In Missouri, a fishing license is required to fish in the state, but not every fishing license holder gets to do so.
In a state that prides itself on its outdoors, the license is usually reserved for people who fish on private property and are licensed to fish for game, fish in lakes, or fish on waterfowl and trout.
But according to the Missouri Department of Natural Resources, only people who live in the Missouri River watershed, where fishing licenses are issued, are required to obtain fishing licenses.
Those who do not live in that watershed are not required to get a fishing permit.
The problem with this rule is that it is arbitrary and can lead to confusion and abuse, says James Fisk, an attorney with the Center for Biological Diversity, an environmental advocacy group that has sued to have the rule repealed.
“They don’t have a real way to figure out who needs the fishing license, because there’s no rulebook for that,” he says.
The Missouri Department has tried to fix this problem by using a computer program called a fishing plan.
A fishing plan is an online database of information that shows what people can and can’t do with a fishing device.
The goal is to make sure fishing is legal in a given state, Fisk says.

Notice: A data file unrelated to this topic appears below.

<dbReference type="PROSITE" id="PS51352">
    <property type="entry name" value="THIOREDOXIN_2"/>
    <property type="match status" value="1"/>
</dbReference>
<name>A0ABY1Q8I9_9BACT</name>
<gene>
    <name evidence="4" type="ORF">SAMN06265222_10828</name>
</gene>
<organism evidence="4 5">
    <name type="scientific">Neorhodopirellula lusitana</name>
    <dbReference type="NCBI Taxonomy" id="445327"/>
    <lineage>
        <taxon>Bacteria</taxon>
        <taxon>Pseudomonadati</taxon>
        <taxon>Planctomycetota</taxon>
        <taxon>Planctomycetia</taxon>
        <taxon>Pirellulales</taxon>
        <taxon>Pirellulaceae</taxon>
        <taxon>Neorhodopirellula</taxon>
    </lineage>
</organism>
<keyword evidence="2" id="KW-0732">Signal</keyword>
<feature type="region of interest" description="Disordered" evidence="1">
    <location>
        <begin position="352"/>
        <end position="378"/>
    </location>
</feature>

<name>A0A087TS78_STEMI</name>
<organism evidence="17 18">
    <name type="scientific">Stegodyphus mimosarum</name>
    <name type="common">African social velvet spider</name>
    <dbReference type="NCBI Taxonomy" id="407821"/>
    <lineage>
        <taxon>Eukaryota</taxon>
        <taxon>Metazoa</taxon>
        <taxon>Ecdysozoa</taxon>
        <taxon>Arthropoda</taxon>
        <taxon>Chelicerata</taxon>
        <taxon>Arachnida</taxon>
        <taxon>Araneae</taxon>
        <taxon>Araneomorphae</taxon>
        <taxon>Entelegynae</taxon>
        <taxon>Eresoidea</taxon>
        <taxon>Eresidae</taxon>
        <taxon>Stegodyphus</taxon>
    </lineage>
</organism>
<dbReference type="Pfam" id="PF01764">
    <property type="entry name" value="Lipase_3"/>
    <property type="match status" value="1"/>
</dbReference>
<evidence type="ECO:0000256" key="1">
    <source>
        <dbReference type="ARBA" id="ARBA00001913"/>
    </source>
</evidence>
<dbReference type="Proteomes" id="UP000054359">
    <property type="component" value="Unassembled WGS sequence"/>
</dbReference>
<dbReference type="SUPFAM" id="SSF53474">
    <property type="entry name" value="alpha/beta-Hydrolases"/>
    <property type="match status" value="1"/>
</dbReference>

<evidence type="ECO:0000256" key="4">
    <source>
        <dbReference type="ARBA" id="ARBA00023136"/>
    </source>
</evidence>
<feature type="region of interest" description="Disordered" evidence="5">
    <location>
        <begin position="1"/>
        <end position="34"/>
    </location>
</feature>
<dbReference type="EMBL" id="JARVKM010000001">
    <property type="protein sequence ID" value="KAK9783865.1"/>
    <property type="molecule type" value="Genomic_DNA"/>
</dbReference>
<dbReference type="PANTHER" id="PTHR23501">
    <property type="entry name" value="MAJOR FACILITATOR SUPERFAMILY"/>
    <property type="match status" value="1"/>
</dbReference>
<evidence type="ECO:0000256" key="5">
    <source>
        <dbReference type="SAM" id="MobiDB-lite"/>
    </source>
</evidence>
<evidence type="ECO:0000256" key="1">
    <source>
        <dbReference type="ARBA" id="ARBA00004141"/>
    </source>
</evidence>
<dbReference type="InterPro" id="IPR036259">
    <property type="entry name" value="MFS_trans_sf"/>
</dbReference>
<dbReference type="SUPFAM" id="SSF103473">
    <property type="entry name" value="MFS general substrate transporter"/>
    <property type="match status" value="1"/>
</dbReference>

But it’s unclear how effective this program is.
In the meantime, Fisks attorney is challenging the rule.
The program allows people to submit a fishing proposal for a fishing spot that is at least 300 feet (91 meters) from their property.
When a license is issued, the Missouri DNR then reviews the proposal to make it clear that it has been reviewed.
When the plan is reviewed, it shows what is and isn’t allowed.
This includes rules about how far fish can go, how often fish can be released, and what fish species can be caught.
Fisk notes that this is not the same as a fishing location, which is what a fishing map is.
“It’s not a fishing area,” he said.
Fiskes attorney filed a complaint with the Missouri State DNR earlier this year, challenging the fishing plan rule in federal court.
In court papers, Fisks attorney points out that the Missouri Attorney General’s office said that the rule was unconstitutional because it created a government requirement for license holders to apply for licenses, which violates the right to due process guaranteed by the Constitution, as well as other rights.
The DNR did not immediately respond to a request for comment.
Fisks office argues that the fishing permit requirement is inconsistent with the federal constitution, which guarantees due process rights to individuals.
The Supreme Court has ruled in other cases that a state cannot impose a fishing rule that would interfere with due process.
“We’re not arguing that there should be no fishing in the River, because that’s our right, but we are arguing that we have to do it fairly, fairly and in a way that protects everyone’s right to fish,” Fisk said.